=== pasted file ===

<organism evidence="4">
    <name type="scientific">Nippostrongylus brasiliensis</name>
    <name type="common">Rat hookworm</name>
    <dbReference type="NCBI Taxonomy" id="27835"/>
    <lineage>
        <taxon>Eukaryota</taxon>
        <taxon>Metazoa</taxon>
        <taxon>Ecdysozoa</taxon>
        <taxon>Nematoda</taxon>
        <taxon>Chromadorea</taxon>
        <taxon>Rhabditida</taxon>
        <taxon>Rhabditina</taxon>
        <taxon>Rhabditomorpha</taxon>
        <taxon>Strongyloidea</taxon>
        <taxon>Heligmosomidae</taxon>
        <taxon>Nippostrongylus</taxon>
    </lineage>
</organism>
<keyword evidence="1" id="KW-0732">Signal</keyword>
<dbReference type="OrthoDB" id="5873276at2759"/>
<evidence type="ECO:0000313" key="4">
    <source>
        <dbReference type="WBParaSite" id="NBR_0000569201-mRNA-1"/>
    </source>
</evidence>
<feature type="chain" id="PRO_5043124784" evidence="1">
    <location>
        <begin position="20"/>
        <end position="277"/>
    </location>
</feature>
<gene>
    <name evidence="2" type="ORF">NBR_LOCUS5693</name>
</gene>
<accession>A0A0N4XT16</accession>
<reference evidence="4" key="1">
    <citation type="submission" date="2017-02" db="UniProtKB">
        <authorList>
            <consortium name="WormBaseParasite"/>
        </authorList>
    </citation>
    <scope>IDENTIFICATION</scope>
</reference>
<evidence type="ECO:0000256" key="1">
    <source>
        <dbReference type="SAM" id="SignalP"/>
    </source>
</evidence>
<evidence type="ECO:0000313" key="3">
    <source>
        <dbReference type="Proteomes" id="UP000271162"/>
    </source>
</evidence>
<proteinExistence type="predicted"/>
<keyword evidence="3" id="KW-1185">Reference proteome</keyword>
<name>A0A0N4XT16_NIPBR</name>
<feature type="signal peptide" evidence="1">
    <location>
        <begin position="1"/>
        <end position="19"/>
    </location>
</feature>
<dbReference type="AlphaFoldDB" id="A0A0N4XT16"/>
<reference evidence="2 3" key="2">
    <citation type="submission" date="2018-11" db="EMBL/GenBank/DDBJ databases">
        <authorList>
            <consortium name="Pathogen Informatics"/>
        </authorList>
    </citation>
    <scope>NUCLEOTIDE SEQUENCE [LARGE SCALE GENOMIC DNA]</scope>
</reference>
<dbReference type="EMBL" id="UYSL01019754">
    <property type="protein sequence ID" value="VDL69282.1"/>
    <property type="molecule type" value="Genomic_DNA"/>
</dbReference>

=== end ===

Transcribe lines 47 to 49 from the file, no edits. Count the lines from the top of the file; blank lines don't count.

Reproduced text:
    </source>
</evidence>
<evidence type="ECO:0000313" key="3">